Innogenetics' New Chief Speaks Out
Philippe Archinard was one of the top executives at bioMerieux, the eighth largest diagnostics company, and a potential heir to Alain Merieux, the company's founder, when he left following disagreements with the new head of the company. He took a position as CEO of Innogenetics, a once high-flying biotech company with a strong emphasis on vaccines and molecular diagnostics. His mission: to fix the company's infrastructure so that it could grow, refocus its resources, and beef up its distribution in the wake of a disruption which occurred when its distribution and alliance partner International Murex was acquired by Abbott Labs in 1998.
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Innogenetics, like many biotech companies, has built a diagnostics business in order to capture short-term revenues. But it got squeezed by industry consolidation and its response is an aggressive and expensive strategy to increase its emphasis on high-margin, novel tests, which it will use to fund conversion to a direct sales and marketing network in major markets.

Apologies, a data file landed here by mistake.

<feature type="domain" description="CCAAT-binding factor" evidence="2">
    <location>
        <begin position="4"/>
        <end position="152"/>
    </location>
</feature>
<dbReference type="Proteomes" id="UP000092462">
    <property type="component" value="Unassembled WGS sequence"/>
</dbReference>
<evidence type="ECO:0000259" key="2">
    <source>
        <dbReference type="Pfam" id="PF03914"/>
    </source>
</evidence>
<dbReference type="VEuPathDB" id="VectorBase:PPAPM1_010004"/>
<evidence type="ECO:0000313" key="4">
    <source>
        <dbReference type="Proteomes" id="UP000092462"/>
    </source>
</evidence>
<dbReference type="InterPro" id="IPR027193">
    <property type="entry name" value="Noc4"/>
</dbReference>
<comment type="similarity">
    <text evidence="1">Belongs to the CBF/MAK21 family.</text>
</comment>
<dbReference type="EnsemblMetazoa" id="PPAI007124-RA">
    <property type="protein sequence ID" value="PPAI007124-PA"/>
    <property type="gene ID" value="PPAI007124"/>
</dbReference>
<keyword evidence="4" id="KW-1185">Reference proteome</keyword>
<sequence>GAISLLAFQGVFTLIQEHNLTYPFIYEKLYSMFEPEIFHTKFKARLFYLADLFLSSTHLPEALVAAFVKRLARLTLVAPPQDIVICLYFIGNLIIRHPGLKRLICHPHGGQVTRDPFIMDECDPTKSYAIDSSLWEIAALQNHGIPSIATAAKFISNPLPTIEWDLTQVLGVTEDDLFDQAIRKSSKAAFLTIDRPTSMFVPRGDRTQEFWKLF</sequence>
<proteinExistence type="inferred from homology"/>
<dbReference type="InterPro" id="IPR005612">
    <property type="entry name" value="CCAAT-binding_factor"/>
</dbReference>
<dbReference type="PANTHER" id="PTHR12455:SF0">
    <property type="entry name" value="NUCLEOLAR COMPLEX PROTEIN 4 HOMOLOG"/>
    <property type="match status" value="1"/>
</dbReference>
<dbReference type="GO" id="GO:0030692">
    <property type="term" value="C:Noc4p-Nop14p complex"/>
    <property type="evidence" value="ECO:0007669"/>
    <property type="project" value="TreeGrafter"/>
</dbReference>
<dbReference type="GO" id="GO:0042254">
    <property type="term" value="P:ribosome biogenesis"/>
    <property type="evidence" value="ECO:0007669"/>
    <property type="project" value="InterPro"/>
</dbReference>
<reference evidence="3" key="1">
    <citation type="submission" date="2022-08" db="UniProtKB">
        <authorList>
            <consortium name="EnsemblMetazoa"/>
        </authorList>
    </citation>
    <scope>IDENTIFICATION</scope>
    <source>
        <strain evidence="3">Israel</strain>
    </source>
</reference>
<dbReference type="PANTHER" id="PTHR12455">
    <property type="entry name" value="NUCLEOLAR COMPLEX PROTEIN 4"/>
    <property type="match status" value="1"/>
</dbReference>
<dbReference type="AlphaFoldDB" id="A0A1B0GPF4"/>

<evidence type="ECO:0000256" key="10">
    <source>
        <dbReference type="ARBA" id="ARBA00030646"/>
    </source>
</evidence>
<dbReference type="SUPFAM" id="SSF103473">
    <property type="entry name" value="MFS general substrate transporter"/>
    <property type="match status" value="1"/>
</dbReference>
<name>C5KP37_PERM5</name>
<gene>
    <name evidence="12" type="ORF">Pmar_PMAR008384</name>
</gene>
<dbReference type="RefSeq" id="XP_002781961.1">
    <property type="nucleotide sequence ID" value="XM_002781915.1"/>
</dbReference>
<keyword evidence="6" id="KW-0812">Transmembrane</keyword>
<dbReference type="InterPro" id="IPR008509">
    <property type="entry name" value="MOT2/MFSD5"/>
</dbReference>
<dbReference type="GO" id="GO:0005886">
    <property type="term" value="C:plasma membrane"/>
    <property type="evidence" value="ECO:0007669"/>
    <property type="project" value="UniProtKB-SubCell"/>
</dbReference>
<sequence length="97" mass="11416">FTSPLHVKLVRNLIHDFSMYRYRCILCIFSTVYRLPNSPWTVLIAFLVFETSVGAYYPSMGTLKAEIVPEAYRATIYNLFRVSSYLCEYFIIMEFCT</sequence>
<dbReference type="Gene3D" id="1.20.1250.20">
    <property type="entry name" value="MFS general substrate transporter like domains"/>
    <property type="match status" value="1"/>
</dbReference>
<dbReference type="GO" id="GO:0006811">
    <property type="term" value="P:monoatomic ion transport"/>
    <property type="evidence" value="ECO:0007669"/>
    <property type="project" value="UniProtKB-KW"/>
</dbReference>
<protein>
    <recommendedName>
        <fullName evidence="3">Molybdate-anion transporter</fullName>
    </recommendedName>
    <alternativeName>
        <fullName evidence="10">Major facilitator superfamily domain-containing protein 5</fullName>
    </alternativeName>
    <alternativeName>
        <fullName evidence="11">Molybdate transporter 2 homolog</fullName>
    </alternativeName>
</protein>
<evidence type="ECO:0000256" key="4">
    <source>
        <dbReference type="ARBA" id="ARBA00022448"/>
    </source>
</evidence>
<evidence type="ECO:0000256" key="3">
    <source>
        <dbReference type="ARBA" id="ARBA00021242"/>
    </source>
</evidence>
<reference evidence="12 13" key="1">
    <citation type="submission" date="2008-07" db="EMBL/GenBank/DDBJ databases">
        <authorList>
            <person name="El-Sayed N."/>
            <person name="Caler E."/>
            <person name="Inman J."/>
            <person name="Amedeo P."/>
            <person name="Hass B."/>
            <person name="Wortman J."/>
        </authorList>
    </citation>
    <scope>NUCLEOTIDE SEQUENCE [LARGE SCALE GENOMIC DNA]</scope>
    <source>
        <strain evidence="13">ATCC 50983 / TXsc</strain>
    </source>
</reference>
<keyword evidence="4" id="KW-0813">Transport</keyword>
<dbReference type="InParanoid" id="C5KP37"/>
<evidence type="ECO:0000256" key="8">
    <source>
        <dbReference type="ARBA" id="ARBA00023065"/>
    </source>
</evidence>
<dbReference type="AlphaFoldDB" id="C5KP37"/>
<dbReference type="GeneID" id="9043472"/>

The $234 million purchase of International Murex Technologies Corp. by Abbott Laboratories may seem like a pricey deal, but it isn't if one considers that the whole of Murex is worth more than the sum of its parts. Murex has no stellar technology, but rather a broad portfolio of niche tests in virology and infectious diseases. Abbott is interested in Murex' blood banking business, its rapid HIV diagnostic assay, its attractive patent portfolio, and its microtiter plate technology.
Now that International Murex Technologies Corp. has resolved its patent litigation with Chiron Corp. what happens next to the mid-sized, independent diagnostics company